Plaintiff, while conceding that the complaint alleges that Sean Connery played the role of James Bond in the particular James Bond films at issue here, nevertheless attempts to distinguish this significant acting effort from the managerial efforts emphasized by Howey and its progeny. In essence, plaintiff asserts that Connery contributed no effort that is relevant for securities purposes, but instead obtained a "reasonable expectation of profits to be derived from the entrepreneurial or managerial efforts of other." Forman, 421 U.S. at 852, 95 S.Ct. at 2060 (emphasis added). This Court finds no authority for distinguishing Connery's efforts from the entrepreneurial or managerial efforts at issue in prior cases. It is true that earlier cases have described the efforts necessary to take the investment out of the "security" category as being either entrepreneurial or managerial. But none of these cases do so for the purpose of distinguishing such entrepreneurial or managerial efforts from other efforts that are also undeniably significant to the success or failure of the venture. Such a distinction was not necessitated in those cases. In this case, alleging that Sean Connery agreed to play and did play James Bond in the relevant films establishes that he had an undeniably significant role in the venture, not only in its artistic success, but also in its commercial success. Plaintiff has set forth no argument, and this court has found none, that would require that the effort must be managerial in nature, unless "managerial" is broadly defined to include any active participation directed toward securing the profitability of the venture. In the context of this case, this Court agrees with the analysis set forth by the California Supreme Court in People v. Syde, 37 Cal.2d 765, 235 P.2d 601 (1951). Although Syde predates Turner and involves California securities laws, the extent of the effort put forth by Sean Connery in James Bond films makes Syde pertinent to the case at bar.
The artist invested in returns from his ... actual participation in the production of a film if profits were realized from the sale thereof. It was not contemplated that he was to play the passive role of an investor only. True the direction in the production and the marketing of the film lay exclusively in the management of the defendants. But the film from which the artist was to profit could not be produced without his actual participation as a member of the case.
37 Cal.2d at 769, 235 P.2d 601. This Court need not and does not find that all actors with percentage-of-the-profits clauses in their employment contracts would fall outside the purview of the federal securities laws. The Court is simply stating that performing the role of James Bond in James Bond films is an effort that is as undeniably significant to the films' success or failure as the production, distribution, or marketing of the films. As such, the percentage-of-the-profits clauses at issue in this case fail to satisfy the third prong of the Howey test and must fall outside of the statutory definition of a security. The tenth and eleventh counts of the Complaint, therefore, are dismissed.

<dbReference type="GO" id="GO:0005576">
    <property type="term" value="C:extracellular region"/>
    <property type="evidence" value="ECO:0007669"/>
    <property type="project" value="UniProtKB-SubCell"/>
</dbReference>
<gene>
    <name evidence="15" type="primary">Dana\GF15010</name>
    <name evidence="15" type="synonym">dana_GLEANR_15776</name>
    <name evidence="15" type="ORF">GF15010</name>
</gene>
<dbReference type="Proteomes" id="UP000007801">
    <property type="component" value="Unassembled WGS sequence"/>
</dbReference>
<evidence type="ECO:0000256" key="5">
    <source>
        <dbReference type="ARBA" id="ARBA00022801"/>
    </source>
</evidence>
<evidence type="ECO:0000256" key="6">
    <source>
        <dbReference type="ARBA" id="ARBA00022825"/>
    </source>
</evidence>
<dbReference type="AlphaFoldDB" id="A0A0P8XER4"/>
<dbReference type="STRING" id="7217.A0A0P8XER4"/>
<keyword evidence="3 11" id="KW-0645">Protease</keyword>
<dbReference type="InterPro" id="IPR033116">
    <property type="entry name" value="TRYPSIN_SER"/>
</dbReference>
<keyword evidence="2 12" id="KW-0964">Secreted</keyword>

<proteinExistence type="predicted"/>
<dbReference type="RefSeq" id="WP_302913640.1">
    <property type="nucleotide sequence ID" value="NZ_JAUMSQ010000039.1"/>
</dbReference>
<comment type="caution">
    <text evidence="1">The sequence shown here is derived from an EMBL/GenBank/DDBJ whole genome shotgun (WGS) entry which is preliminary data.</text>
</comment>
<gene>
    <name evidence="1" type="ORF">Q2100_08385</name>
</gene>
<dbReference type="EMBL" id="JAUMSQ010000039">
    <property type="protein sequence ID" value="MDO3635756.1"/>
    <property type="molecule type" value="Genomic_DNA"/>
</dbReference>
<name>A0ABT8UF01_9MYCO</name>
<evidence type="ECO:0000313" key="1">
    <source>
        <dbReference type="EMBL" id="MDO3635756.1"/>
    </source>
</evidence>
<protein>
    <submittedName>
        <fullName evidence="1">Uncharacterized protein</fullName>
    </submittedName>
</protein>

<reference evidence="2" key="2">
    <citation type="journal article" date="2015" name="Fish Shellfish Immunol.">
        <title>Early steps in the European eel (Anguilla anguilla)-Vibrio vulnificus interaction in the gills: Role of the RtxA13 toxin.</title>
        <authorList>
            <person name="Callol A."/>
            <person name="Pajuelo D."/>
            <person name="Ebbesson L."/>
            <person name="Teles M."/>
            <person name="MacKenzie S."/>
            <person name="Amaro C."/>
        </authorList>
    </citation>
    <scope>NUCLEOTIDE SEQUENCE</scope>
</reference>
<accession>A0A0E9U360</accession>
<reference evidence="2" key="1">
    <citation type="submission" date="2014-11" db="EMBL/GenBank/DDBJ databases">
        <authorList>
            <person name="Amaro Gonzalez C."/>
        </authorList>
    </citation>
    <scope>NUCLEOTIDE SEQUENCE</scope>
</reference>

Since the tenth and eleventh counts provided the only basis for federal question jurisdiction, the Court will dismiss all counts in the Complaint which are based solely upon pendent jurisdiction. Therefore, counts one, two, and eight through seventeen are dismissed for lack of jurisdiction since no federal claim remains to which they could be pendent.
II. Foreign Defendants As Indispensable Parties
Under the guidelines provided by Rule 19 of the Federal Rules of Civil Procedure, this Court finds that the foreign defendants need not be joined with respect to the five counts remaining against defendants MGM/UA and UA. Hence, counts three through seven are within this Court's diversity of citizenship jurisdiction.
Counts three through seven are based upon the Letter Agreement, see ¶ 25 of the Complaint, and several implied contractual obligations. Each of these contractual rights was executed between plaintiff or its assignors and MGM/UA. The contract and tort claims contained in counts three through seven are separate from the claims underlying the other counts. Defendants have not shown that resolution of claims arising from the Letter Agreement and the implied agreements could not fully be obtained without the presence of the foreign defendants. Similarly, the foreign defendants' remoteness from the contractual rights at issue in counts three through seven preclude a finding either that their interests will be impaired or that the plaintiff or remaining defendants will be subject to multiple litigation. Since the foreign defendants are not parties to the Letter Agreement or the implied agreements, it is difficult to imagine a situation in which MGM/UA or UA will successfully defend this action and yet, as defendants contend, be liable to the foreign defendants for the same contractual obligations on a crossclaim in a later action. Thus, insofar as counts three through seven are based upon the Letter Agreement or implied obligations existing solely between plaintiff or its assignors on the one hand and MGM/UA and/or UA on the other hand, this Court denies the motion to dismiss for failure to join the foreign defendants.